Hence, reporting consumption and switching loads will require a bi-directional channel being established between operator and consumer. The channel would then allow for delivery of detailed measurement from the consumer and DG side to the operators. Furthermore, it would enable the operator to actively manage DER and to push real-time information to the consumer facilities. The equipment and network necessary is known as the advanced metering infrastructure (AMI). I will provide a closer look to the AMI in upcoming posts. Stay tuned.

In order to securely operate smart grids, NERC (North American Electricity Reliability Corporation) and ENISA (European Network and Informations Security Agency) have prepared appropriate recommendations [5,6].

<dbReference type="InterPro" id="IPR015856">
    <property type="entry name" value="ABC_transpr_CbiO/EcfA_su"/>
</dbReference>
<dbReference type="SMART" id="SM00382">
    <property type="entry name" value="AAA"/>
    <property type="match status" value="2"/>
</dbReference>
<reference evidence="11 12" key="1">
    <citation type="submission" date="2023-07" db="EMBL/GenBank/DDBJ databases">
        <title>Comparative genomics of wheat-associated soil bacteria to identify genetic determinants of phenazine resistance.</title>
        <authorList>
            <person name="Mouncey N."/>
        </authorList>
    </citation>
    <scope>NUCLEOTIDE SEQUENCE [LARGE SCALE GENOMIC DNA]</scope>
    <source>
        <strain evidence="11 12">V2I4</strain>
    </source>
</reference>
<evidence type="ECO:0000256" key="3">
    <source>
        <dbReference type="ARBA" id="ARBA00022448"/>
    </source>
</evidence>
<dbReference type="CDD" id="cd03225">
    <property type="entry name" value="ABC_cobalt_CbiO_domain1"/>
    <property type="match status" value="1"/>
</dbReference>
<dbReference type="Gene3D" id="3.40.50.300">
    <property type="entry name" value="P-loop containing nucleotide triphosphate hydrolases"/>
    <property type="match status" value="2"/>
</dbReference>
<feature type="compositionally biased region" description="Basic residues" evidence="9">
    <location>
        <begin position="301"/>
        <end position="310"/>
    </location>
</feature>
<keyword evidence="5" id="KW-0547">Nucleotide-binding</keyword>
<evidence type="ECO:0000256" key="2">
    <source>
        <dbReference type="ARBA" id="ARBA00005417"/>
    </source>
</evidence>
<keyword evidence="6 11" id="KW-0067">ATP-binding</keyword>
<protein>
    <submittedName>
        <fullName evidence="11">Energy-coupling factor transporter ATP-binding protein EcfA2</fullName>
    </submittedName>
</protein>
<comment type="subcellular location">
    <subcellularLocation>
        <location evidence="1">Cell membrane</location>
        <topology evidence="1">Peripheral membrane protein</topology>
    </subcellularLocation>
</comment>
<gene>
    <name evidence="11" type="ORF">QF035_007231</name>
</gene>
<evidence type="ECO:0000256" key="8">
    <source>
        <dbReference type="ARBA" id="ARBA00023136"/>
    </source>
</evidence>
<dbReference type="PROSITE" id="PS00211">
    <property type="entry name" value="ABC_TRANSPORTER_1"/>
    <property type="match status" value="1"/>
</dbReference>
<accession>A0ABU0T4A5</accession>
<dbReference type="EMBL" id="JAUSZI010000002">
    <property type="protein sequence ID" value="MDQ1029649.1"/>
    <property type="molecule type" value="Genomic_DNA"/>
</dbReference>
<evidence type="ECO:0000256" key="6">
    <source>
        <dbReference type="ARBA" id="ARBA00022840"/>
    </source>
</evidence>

[1] EURELECTRIC, Smart Grids and Networks of the Future, 201,
[2] U.S. Department of Energy (DOE), 2009 Smart Grid System Report, 2009,
[3] U.S. Department of Energy (DOE), 2010 Smart Grid System Report, 2012,
[4] G. N. Sorebo and M. C. Echols, Smart Grid Security: An End-to-End View of Security in the New Electrical Grid, CRC Press, 2011, ISBN 978-1-4398-5587-4
[5] NERC Reliability Standards,
[6] ENISA Smart Grid Security Recommendations,